The new civil engineering building at the University of Minnesota Duluth—designed by Chicago-based Ross Barney Architects—uses locally sourced materials such as concrete and Cor-Ten steel. The protruding water scuppers are clad in wood reclaimed from old pickle barrels.
The building is intended to be used both as a learning tool for the students and as a recruitment tool for the program. As such, structural bracing is left exposed and large bifold doors expose the high-bay spaces, both for moving objects in and out and for showing off experiments to prospective students.
Rain scuppers channel stormwater into cisterns and a French drain system in the surrounding landscape.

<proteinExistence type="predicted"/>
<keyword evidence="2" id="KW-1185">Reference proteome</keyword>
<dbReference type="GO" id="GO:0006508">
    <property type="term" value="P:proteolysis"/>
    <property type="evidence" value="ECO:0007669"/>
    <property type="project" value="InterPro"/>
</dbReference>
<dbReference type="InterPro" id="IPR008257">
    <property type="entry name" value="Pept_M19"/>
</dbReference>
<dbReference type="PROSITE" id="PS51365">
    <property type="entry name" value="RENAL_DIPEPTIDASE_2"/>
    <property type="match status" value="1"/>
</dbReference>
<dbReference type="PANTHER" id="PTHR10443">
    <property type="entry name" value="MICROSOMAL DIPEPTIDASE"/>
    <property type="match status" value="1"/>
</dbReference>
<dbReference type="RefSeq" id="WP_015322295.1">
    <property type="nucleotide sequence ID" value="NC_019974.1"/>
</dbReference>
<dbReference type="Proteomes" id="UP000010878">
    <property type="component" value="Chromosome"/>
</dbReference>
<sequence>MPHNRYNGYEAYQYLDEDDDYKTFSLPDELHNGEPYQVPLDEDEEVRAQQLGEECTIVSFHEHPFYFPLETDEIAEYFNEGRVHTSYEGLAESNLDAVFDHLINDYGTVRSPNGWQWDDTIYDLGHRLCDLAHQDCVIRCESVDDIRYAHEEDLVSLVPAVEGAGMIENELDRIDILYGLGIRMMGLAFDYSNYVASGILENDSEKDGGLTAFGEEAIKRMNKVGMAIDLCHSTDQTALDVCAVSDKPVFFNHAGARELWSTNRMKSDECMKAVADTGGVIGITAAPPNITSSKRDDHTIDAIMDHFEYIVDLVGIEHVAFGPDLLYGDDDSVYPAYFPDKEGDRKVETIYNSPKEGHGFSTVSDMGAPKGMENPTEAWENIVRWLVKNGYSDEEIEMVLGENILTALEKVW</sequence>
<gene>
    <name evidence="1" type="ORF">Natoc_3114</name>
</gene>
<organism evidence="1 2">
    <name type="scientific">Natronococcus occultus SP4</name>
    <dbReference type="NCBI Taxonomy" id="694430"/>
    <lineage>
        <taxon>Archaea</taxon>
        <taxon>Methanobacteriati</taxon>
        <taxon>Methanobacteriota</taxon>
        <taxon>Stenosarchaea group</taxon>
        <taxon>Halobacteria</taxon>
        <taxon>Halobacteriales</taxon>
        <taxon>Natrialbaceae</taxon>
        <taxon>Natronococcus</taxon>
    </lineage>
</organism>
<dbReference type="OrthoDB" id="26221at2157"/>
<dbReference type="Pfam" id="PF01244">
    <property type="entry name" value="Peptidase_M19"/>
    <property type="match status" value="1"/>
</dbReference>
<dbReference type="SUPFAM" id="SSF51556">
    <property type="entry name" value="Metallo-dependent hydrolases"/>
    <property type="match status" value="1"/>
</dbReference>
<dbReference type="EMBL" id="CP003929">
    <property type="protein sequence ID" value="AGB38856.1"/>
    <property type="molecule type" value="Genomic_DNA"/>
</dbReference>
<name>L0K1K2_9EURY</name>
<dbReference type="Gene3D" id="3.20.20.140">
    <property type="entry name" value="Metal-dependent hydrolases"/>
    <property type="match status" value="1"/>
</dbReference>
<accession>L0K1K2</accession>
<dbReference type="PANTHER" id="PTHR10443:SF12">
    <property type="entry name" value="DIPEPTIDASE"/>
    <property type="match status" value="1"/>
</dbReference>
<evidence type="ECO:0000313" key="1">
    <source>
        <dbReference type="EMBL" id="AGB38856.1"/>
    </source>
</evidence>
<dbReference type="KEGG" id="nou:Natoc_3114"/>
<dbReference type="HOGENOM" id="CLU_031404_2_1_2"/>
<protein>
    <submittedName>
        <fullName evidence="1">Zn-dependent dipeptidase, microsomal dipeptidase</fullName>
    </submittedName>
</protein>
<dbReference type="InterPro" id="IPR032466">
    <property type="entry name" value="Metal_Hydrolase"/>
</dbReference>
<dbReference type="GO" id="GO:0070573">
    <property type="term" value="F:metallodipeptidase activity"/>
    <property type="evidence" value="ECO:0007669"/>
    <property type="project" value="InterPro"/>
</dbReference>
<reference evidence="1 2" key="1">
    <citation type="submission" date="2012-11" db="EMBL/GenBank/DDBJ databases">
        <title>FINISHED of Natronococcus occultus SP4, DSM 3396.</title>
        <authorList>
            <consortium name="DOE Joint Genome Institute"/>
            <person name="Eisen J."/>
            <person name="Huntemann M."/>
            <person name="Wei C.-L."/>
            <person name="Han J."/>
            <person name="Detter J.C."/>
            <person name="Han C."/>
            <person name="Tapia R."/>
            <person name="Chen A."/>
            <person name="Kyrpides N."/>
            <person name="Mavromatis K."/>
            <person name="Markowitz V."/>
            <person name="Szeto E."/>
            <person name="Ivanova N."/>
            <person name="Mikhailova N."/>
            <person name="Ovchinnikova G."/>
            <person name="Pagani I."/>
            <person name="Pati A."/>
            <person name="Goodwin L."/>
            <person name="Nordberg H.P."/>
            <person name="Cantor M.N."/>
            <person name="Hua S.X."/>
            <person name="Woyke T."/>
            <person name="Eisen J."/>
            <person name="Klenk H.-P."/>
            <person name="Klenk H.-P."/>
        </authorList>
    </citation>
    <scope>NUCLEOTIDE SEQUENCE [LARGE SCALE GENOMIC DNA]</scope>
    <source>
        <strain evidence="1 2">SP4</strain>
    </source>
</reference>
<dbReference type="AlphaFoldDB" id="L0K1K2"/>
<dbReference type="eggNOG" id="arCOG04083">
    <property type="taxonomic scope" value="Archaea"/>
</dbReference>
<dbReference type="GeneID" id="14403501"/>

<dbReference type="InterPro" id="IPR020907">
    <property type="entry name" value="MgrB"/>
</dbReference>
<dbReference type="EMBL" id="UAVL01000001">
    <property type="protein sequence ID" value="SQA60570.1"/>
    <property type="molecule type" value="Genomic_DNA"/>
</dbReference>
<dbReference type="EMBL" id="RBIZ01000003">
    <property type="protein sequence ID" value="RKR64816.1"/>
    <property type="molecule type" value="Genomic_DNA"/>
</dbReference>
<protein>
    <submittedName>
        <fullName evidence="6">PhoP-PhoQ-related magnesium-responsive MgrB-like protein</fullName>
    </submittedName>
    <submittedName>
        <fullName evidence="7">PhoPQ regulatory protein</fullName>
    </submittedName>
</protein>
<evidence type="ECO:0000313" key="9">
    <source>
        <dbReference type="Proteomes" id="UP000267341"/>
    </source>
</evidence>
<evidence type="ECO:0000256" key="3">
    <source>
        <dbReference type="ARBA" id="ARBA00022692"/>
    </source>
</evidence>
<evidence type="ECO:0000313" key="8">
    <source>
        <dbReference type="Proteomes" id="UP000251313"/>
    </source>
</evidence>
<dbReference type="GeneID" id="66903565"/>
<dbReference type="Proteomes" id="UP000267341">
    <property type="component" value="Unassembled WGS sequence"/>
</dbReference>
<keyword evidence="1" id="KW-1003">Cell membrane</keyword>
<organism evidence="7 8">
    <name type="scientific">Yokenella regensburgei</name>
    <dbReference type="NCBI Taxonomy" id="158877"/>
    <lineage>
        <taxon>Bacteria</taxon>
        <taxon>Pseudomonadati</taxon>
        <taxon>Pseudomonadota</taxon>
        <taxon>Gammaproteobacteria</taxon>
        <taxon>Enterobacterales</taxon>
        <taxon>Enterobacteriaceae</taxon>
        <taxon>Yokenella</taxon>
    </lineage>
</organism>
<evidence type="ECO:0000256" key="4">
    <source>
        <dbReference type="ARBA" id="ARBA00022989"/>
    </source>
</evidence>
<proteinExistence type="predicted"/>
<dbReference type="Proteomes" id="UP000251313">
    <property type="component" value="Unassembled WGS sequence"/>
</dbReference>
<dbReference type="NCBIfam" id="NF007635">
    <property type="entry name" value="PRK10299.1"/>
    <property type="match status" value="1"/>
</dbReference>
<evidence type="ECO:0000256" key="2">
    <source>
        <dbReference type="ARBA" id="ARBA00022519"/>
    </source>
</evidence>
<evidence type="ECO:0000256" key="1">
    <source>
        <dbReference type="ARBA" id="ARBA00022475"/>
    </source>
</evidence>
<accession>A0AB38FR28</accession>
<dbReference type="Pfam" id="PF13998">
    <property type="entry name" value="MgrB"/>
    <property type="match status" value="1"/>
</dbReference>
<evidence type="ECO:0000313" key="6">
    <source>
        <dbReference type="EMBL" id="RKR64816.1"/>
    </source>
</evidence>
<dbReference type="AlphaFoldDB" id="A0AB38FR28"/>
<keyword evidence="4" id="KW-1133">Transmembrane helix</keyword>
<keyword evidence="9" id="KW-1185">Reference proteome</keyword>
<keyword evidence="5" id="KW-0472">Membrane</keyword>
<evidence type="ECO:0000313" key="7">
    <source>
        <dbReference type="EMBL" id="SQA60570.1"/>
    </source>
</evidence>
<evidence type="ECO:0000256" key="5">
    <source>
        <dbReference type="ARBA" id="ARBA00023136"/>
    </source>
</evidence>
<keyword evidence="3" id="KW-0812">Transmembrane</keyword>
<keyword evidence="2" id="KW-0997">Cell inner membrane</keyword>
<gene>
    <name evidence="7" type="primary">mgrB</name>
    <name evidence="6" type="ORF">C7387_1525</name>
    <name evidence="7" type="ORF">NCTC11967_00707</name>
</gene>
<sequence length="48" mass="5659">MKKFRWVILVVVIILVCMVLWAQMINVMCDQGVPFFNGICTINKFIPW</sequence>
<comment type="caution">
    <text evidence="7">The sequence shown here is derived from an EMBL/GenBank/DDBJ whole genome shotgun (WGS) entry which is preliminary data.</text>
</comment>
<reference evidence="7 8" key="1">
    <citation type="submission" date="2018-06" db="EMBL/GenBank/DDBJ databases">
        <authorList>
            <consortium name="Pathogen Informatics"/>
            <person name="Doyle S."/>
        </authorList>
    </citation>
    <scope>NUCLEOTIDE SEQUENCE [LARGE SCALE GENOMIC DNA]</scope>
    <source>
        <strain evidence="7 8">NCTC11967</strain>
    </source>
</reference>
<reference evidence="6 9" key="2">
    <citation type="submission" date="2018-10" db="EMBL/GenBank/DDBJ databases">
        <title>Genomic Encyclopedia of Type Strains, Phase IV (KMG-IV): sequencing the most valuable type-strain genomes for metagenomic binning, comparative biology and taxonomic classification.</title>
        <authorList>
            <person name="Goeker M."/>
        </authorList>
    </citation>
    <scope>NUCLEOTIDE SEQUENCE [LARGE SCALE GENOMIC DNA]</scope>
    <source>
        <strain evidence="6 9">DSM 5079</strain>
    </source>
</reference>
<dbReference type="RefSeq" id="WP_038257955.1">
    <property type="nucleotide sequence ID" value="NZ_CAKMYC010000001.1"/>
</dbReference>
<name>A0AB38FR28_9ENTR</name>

Fully glazed sections between the more solid concrete and Cor-Ten steel allow passersby to see the activity within.
A gantry crane is able to move through much of the building to allow objects to be moved from high bay to high bay for experiments and installations.
Intended to be used as a pedagogical tool inside as well as out, most building systems are left exposed, including the structure, the wood-clad rain scuppers that penetrate the building envelope, and gabion walls filled with local taconite stone.